For the first time ever, the Japanese justice officials took a few journalists to see its execution chambers. All executions in Japan are done by hanging. Hiroko Tabuchi’s NY Times article describes the process:
The inmate is handcuffed and blindfolded before entering the execution room, officials said. Three prison wardens push separate buttons, only one of which releases the trapdoor — but they never find out which one. Wardens are given a bonus of about $230 every time they attend an execution.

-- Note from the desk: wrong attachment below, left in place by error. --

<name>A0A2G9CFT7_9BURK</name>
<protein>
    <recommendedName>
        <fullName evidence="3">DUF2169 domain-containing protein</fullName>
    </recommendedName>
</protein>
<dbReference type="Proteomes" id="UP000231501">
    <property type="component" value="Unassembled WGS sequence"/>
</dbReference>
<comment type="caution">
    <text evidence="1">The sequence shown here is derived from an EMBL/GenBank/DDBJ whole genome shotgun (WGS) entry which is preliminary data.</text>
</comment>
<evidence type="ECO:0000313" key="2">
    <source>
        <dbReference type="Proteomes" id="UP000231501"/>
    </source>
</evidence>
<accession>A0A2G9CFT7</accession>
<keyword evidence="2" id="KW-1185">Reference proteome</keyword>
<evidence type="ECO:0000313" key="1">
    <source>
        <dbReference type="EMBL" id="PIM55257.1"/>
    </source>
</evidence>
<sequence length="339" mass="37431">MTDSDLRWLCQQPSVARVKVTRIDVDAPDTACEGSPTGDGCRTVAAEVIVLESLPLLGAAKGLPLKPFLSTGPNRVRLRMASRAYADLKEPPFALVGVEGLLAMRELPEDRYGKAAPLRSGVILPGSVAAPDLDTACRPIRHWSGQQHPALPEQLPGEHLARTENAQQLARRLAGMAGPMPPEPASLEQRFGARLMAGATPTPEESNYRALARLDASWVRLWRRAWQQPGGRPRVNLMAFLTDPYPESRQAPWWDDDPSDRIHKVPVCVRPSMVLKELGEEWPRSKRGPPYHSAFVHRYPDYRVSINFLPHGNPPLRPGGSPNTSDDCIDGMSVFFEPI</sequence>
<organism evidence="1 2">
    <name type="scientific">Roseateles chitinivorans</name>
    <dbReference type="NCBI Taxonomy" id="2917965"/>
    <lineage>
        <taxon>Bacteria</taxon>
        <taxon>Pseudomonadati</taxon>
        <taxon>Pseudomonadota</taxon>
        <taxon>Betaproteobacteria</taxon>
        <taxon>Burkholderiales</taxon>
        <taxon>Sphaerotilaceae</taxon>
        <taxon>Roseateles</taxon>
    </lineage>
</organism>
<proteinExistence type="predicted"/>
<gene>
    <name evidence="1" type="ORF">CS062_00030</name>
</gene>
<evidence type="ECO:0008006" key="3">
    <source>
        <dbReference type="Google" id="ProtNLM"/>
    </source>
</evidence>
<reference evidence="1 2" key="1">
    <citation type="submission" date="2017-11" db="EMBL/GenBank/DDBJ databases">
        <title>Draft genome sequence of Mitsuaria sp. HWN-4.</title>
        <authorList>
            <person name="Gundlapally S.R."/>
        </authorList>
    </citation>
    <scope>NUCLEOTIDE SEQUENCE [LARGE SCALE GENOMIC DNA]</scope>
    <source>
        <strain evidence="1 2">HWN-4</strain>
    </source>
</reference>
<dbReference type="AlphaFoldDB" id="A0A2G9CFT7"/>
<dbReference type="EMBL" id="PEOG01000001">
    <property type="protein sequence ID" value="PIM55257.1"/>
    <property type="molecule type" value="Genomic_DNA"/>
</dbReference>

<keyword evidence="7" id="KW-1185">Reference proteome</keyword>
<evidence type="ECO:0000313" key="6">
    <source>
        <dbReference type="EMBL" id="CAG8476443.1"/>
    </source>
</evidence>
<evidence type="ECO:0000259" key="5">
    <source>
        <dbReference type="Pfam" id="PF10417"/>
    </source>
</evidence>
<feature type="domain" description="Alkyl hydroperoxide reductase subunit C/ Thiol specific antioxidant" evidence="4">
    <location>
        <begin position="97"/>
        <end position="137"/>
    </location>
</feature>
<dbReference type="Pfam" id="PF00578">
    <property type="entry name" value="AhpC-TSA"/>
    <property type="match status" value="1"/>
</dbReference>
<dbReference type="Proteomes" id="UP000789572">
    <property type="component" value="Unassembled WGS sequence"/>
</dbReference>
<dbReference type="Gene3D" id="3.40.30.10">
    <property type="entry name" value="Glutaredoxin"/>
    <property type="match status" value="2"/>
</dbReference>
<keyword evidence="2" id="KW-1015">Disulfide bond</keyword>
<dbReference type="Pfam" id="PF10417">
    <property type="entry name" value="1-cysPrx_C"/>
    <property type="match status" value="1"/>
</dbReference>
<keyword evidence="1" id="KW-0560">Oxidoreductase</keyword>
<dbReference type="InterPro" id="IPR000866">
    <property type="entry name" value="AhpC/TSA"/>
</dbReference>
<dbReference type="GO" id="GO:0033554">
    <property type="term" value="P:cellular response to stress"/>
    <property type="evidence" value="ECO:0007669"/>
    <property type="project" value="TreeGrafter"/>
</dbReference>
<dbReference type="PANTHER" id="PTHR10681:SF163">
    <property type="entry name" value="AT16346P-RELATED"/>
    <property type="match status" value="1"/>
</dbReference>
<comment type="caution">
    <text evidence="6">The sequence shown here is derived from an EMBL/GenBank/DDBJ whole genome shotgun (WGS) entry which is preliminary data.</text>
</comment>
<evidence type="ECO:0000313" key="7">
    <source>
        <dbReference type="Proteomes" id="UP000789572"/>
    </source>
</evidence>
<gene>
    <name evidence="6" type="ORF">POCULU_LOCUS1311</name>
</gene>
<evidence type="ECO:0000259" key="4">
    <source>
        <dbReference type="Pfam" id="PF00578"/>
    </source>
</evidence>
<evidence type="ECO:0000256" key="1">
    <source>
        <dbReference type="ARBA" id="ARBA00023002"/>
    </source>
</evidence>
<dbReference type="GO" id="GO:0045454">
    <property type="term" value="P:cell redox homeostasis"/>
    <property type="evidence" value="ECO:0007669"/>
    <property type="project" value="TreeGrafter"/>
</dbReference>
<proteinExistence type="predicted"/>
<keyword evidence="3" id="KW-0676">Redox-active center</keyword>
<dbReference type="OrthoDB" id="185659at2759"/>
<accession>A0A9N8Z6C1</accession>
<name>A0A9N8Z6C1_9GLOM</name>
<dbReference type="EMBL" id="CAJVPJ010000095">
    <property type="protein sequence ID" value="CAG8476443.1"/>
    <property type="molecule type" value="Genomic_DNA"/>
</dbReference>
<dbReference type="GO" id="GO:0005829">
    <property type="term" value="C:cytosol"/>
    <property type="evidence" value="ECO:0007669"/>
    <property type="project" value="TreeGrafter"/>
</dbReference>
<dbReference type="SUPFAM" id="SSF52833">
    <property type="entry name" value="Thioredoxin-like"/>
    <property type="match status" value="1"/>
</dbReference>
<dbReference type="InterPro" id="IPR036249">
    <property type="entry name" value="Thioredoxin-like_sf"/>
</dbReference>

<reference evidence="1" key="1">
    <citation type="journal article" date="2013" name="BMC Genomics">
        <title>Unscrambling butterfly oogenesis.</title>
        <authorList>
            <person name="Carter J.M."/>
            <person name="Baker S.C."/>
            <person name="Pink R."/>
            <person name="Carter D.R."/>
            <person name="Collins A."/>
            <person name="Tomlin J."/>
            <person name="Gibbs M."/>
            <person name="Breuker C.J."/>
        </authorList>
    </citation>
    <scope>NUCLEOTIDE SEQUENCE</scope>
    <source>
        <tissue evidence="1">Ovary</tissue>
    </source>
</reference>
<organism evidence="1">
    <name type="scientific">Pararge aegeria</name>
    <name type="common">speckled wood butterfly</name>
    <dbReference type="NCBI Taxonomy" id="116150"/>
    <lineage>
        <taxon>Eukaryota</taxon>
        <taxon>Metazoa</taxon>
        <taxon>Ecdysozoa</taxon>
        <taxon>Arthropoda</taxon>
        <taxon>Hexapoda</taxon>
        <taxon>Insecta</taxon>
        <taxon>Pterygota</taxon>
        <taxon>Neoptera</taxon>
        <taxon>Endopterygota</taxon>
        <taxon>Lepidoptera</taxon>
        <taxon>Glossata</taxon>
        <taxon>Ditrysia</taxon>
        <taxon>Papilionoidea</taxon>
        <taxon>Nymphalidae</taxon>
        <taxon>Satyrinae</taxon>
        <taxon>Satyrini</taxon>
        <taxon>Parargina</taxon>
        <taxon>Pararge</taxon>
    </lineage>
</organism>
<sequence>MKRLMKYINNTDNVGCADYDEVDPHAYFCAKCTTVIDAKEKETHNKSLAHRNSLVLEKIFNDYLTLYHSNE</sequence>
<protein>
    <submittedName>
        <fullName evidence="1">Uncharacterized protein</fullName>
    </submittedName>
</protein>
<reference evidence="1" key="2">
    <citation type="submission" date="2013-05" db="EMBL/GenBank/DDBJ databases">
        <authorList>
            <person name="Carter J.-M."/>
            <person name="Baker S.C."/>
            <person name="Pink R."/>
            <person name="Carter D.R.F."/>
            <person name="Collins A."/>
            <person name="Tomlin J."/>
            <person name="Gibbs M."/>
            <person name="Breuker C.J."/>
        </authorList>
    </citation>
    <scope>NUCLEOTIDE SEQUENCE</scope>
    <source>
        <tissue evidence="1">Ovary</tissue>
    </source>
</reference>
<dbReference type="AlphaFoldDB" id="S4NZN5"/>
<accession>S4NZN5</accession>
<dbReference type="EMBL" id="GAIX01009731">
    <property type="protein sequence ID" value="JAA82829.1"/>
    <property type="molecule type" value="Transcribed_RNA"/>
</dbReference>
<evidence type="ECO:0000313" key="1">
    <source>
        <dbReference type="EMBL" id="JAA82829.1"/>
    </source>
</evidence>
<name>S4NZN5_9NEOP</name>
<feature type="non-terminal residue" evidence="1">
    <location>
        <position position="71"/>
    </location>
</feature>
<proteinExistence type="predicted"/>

Japan’s capital punishment system has gotten a lot of crap from the UN and other human rights activists. There’s no pardoning, and inmates (and their families and lawyers) aren’t told when they’ll be executed until the day of. This has gotten a lot of scrutiny, but officials claim it’s to quell panic.